Creation is a play of shadow and light; life alternates between expansion and contraction, rise and fall, triumph and tribulation, and when it is the darkest, you see the brightest star. Friends, with the onset of the Coronavirus, my teenage daughter was almost pulled into a state of melancholy. She had been affected by the daily news about people dying and was deeply troubled when she read the news about a boy in San Antonio who had lost both his parents. The Coronavirus stole the lives of his young parents as his mom and dad died four months apart. My daughter asked - why our creator, the ever merciful, would allow the horrible suffering of innocent children. Friends, the same question must have be raging your mind as the virus continues to ravage our world. As I grappled with this hopeless situation, I remembered a chance encounter I had with a Swami. I was recalling his questions, his analogy of life to light and shadow and how he ingrained in me a mantra – “only when it is the darkest one can see the brightest star”
Artwork by Prachurya Baruah
We all may be familiar with the term “Swami”, a guru or master, a seeker of truth who follows a path of renunciation to serve humanity as a spiritual teacher. Although I grew up in India, I never met a Swami; I was not even aware of Swamis and their purpose. Then I met a Swami through an astoundingly unlikely event – a Bollywood movie!
A blockbuster movie had been released and I and a few boys snuck out of school to go to the theater. During those days, a film was screened through a projector – as the film’s reels were rotated, light from the projector fell onto the movie screen, the images were created and we began to see the hero and heroine dancing. That day, as we settled down to watch the movie, there was a sudden power outage. The theater had a standby backup generator but that too failed. Thus, we had no option but to wait for the repairman to come to fix the situation.
As there was not much to do, I wandered around and then noticed the building adjacent to the theater. Although, I passed by it everyday, I never gave it much thought. But that day, as I looked closely I realized it was a shrine. As I entered the imposing building through the main hall, I felt a strange pull, and then I saw a figure in saffron robes – a Swami. I immediately felt a sense of calm and tranquility, a hallowed presence seemed to surround the master. When he saw me, he asked– what brings you here? I was a bit embarrassed but told him the truth- “Oh Master, I had come to watch a movie.” Breaking into a smile, he asked me– “who is the creator of the movie you see on the screen”? I muttered, “The actor and the actress”.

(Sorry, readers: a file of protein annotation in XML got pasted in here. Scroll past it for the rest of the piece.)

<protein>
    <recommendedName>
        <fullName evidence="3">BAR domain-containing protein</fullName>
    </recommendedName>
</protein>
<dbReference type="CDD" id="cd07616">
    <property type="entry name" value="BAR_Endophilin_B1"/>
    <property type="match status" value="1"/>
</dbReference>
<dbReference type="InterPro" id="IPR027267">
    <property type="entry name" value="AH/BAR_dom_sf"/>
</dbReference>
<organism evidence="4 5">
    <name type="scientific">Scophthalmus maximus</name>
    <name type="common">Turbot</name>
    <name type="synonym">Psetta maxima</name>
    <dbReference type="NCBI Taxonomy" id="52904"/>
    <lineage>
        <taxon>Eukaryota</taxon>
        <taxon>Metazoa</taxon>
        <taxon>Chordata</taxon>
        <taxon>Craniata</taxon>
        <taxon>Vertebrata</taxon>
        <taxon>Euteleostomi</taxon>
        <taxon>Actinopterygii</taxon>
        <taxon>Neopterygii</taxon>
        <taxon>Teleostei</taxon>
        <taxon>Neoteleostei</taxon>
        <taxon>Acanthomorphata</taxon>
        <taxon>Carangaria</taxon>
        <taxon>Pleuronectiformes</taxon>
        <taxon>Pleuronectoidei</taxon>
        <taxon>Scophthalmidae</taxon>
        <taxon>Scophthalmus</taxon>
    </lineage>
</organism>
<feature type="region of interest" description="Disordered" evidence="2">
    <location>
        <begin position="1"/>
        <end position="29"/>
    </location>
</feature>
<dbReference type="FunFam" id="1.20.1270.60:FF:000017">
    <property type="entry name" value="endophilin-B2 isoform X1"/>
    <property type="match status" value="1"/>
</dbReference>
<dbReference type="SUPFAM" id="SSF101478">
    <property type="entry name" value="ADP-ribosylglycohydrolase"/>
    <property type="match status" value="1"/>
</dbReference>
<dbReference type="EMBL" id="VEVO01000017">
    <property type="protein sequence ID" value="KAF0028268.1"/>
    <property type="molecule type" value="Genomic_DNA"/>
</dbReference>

To my surprise, he replied “No, they are mere projections. It is the stream of light which creates the animation, sound and the movement.” I was dumfounded, transfixed by the Swami’s profound question, as if a divine voice had spoken to me. Continuing with the conversation, he reached out and lifted the window - the room was immediately filled with bright radiant sunlight. Pointing to the beam of light through the window, he said cheerfully, “creation is a motion picture; it’s all just a play of light and shadow”. The master blessed me, “my son, only when it is the darkest, you see the brightest star”
The message of the Swami on that beautiful day still resonates with me today. Four months after my daughter told me the news about the Texas boy who lost his parents to COVID, there was a follow up story. It was about his birthday and how the community came together to celebrate his special day. People in his San Antonio neighborhood turned up to fill his day with a parade of drive through cars, birthday cake, Santa Clause and an outpouring of love and kindness. By afternoon , cars were wrapped around the block as far as the eye could see; the whole neighborhood was filled with sounds of cheers, music as the little boy smiled and waved.
After watching the moving images of scores of people celebrating, I asked my daughter “what do you see happening in the news today?” She replied – I see people being kind to this boy. Her gloom and sadness dispersed as she broke into a smile; in the midst of life’s tragedies, she found peace and joy. Friends, we are going through an extraordinarily difficult period, we don’t know when it will be over, perhaps this the perfect time to remember the Swami’s mantra - life is a play of shadow and light , only when it is the darkest, you see the brightest star.
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Toastmaster Speech evaluation
· I liked how you used gestures to emphasize certain points.
· Use of personal stories to make your point (Swami).
· Effective facial expressions and vocal variety.
I was distracted by how often you were looking down (toward notes?)
I would hope that your personal stories are entrenched in your memory, so you can speak more from the heart as you describe your experiences.
At times, the pace at which you were speaking got in the way for me. It seemed slow and halting, like you were unsure of the next part.
Video rehearsals are always helpful to practice and see where opportunities lie.
· You chose a topic that is current and present on my mind.
· Your intense eye contact with the camera at times.
· Profound closing with nice use of props (light beam on ceiling.)
Bob Turel, DTM